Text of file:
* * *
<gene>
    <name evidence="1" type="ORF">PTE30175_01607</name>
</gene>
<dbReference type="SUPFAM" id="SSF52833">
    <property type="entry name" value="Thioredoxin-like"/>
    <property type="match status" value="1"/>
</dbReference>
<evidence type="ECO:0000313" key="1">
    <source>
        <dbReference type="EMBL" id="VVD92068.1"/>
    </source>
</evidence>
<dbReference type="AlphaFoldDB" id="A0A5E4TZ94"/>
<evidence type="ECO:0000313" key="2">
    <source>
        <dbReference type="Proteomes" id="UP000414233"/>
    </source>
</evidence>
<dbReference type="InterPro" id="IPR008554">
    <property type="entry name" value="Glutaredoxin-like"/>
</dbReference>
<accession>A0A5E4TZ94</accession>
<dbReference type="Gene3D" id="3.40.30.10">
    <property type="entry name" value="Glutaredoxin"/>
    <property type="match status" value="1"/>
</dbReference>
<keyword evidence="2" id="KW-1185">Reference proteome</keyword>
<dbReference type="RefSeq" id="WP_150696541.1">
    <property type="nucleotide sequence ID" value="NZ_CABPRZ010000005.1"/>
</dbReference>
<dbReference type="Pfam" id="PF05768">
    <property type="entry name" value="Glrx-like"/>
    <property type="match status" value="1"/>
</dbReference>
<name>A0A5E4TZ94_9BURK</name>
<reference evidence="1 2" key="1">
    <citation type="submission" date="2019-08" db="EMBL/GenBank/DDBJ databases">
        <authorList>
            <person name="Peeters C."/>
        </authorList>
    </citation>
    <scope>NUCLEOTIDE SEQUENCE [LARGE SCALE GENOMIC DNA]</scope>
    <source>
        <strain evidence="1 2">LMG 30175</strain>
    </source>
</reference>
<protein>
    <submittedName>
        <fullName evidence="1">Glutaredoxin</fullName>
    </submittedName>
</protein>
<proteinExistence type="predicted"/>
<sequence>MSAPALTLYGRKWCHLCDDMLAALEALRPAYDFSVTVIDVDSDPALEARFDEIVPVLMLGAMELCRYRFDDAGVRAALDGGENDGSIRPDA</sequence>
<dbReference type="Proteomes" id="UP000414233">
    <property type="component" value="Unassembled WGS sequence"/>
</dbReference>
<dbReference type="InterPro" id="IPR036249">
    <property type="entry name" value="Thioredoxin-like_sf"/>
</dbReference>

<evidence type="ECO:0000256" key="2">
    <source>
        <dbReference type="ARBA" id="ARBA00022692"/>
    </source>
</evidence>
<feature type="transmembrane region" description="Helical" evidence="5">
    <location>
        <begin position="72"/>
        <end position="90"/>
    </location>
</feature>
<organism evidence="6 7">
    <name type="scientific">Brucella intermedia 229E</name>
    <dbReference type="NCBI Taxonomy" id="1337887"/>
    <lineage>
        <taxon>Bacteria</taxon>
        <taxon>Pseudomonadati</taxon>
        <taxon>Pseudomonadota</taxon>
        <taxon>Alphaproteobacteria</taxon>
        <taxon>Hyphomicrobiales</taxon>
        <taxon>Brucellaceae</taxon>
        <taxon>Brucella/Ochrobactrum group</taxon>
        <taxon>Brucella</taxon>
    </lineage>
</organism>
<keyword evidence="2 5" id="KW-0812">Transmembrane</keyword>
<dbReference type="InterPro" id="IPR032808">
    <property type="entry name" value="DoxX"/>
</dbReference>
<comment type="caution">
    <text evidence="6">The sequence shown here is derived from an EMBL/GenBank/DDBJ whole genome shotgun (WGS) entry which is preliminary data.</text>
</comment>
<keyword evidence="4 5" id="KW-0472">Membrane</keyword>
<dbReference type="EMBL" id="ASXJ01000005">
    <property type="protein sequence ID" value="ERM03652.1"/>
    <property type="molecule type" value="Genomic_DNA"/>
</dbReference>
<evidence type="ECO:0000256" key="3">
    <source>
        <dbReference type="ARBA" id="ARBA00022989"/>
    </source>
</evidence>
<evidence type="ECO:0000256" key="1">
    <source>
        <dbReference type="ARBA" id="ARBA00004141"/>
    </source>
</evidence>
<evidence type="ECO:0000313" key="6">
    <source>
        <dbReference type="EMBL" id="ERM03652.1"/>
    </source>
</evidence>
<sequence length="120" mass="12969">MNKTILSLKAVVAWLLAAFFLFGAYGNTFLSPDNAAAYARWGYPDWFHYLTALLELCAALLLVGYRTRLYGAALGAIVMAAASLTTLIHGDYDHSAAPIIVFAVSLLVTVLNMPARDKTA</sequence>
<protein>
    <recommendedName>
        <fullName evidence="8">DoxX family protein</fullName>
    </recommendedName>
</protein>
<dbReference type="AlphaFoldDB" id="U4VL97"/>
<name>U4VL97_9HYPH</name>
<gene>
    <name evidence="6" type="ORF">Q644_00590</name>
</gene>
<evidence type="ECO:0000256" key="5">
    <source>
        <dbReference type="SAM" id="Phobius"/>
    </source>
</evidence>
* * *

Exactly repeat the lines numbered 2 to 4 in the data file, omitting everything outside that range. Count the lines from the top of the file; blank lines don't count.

    <name evidence="1" type="ORF">PTE30175_01607</name>
</gene>
<dbReference type="SUPFAM" id="SSF52833">